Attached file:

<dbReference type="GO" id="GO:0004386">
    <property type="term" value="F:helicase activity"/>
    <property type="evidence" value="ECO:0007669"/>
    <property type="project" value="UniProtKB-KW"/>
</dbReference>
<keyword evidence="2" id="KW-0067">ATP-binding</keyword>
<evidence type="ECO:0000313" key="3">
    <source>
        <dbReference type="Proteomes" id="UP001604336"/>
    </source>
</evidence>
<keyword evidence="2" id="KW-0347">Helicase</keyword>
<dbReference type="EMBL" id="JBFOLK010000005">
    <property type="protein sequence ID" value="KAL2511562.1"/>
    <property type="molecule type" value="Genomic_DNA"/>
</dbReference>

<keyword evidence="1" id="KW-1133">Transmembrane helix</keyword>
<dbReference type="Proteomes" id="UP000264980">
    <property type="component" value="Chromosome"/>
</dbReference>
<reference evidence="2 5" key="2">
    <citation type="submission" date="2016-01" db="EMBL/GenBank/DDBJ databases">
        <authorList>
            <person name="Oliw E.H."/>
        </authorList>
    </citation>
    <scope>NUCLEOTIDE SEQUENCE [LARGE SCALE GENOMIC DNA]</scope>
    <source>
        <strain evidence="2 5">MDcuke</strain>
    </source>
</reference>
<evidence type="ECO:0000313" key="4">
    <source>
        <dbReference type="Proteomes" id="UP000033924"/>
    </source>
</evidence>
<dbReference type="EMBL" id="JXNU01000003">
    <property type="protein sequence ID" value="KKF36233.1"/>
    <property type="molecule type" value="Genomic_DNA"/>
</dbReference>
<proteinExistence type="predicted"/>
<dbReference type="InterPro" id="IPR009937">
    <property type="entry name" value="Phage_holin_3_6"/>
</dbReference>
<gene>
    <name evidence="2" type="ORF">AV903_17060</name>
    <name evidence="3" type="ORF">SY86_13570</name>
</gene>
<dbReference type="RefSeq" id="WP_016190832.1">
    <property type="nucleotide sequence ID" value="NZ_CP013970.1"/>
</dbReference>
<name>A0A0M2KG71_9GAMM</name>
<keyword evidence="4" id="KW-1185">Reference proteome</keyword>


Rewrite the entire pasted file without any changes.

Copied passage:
<dbReference type="GO" id="GO:0004386">
    <property type="term" value="F:helicase activity"/>
    <property type="evidence" value="ECO:0007669"/>
    <property type="project" value="UniProtKB-KW"/>
</dbReference>
<keyword evidence="2" id="KW-0067">ATP-binding</keyword>
<evidence type="ECO:0000313" key="3">
    <source>
        <dbReference type="Proteomes" id="UP001604336"/>
    </source>
</evidence>
<keyword evidence="2" id="KW-0347">Helicase</keyword>
<dbReference type="EMBL" id="JBFOLK010000005">
    <property type="protein sequence ID" value="KAL2511562.1"/>
    <property type="molecule type" value="Genomic_DNA"/>
</dbReference>

<keyword evidence="1" id="KW-1133">Transmembrane helix</keyword>
<dbReference type="Proteomes" id="UP000264980">
    <property type="component" value="Chromosome"/>
</dbReference>
<reference evidence="2 5" key="2">
    <citation type="submission" date="2016-01" db="EMBL/GenBank/DDBJ databases">
        <authorList>
            <person name="Oliw E.H."/>
        </authorList>
    </citation>
    <scope>NUCLEOTIDE SEQUENCE [LARGE SCALE GENOMIC DNA]</scope>
    <source>
        <strain evidence="2 5">MDcuke</strain>
    </source>
</reference>
<evidence type="ECO:0000313" key="4">
    <source>
        <dbReference type="Proteomes" id="UP000033924"/>
    </source>
</evidence>
<dbReference type="EMBL" id="JXNU01000003">
    <property type="protein sequence ID" value="KKF36233.1"/>
    <property type="molecule type" value="Genomic_DNA"/>
</dbReference>
<proteinExistence type="predicted"/>
<dbReference type="InterPro" id="IPR009937">
    <property type="entry name" value="Phage_holin_3_6"/>
</dbReference>
<gene>
    <name evidence="2" type="ORF">AV903_17060</name>
    <name evidence="3" type="ORF">SY86_13570</name>
</gene>
<dbReference type="RefSeq" id="WP_016190832.1">
    <property type="nucleotide sequence ID" value="NZ_CP013970.1"/>
</dbReference>
<name>A0A0M2KG71_9GAMM</name>
<keyword evidence="4" id="KW-1185">Reference proteome</keyword>